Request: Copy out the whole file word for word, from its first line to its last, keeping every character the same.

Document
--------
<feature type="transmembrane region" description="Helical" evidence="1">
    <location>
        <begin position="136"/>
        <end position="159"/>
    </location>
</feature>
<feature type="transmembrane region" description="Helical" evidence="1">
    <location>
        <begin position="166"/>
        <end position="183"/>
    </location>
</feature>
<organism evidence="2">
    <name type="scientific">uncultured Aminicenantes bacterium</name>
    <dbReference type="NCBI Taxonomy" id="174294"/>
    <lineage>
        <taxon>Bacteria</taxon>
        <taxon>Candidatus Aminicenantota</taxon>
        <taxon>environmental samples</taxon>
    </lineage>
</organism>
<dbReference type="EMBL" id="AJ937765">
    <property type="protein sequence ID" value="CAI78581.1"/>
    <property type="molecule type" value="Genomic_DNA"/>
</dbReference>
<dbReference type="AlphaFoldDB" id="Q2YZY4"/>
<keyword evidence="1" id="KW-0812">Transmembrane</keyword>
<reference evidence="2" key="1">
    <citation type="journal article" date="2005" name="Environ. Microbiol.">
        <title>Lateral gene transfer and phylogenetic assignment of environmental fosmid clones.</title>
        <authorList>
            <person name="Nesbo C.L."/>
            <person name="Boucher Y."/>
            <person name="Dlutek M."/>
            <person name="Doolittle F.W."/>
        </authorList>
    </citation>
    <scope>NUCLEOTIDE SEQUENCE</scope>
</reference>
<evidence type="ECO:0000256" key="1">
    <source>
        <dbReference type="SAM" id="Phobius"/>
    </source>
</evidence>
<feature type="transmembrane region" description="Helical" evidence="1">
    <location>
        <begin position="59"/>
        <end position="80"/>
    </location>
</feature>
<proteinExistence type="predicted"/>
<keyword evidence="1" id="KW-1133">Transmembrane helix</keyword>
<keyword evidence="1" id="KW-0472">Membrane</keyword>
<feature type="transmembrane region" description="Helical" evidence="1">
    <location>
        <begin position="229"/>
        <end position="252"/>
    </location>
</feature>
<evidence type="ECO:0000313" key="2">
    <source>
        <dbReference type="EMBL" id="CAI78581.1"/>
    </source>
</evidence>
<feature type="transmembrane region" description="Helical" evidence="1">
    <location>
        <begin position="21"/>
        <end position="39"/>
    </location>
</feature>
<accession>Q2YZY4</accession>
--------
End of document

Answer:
<feature type="transmembrane region" description="Helical" evidence="1">
    <location>
        <begin position="136"/>
        <end position="159"/>
    </location>
</feature>
<feature type="transmembrane region" description="Helical" evidence="1">
    <location>
        <begin position="166"/>
        <end position="183"/>
    </location>
</feature>
<organism evidence="2">
    <name type="scientific">uncultured Aminicenantes bacterium</name>
    <dbReference type="NCBI Taxonomy" id="174294"/>
    <lineage>
        <taxon>Bacteria</taxon>
        <taxon>Candidatus Aminicenantota</taxon>
        <taxon>environmental samples</taxon>
    </lineage>
</organism>
<dbReference type="EMBL" id="AJ937765">
    <property type="protein sequence ID" value="CAI78581.1"/>
    <property type="molecule type" value="Genomic_DNA"/>
</dbReference>
<dbReference type="AlphaFoldDB" id="Q2YZY4"/>
<keyword evidence="1" id="KW-0812">Transmembrane</keyword>
<reference evidence="2" key="1">
    <citation type="journal article" date="2005" name="Environ. Microbiol.">
        <title>Lateral gene transfer and phylogenetic assignment of environmental fosmid clones.</title>
        <authorList>
            <person name="Nesbo C.L."/>
            <person name="Boucher Y."/>
            <person name="Dlutek M."/>
            <person name="Doolittle F.W."/>
        </authorList>
    </citation>
    <scope>NUCLEOTIDE SEQUENCE</scope>
</reference>
<evidence type="ECO:0000256" key="1">
    <source>
        <dbReference type="SAM" id="Phobius"/>
    </source>
</evidence>
<feature type="transmembrane region" description="Helical" evidence="1">
    <location>
        <begin position="59"/>
        <end position="80"/>
    </location>
</feature>
<proteinExistence type="predicted"/>
<keyword evidence="1" id="KW-1133">Transmembrane helix</keyword>
<keyword evidence="1" id="KW-0472">Membrane</keyword>
<feature type="transmembrane region" description="Helical" evidence="1">
    <location>
        <begin position="229"/>
        <end position="252"/>
    </location>
</feature>
<evidence type="ECO:0000313" key="2">
    <source>
        <dbReference type="EMBL" id="CAI78581.1"/>
    </source>
</evidence>
<feature type="transmembrane region" description="Helical" evidence="1">
    <location>
        <begin position="21"/>
        <end position="39"/>
    </location>
</feature>
<accession>Q2YZY4</accession>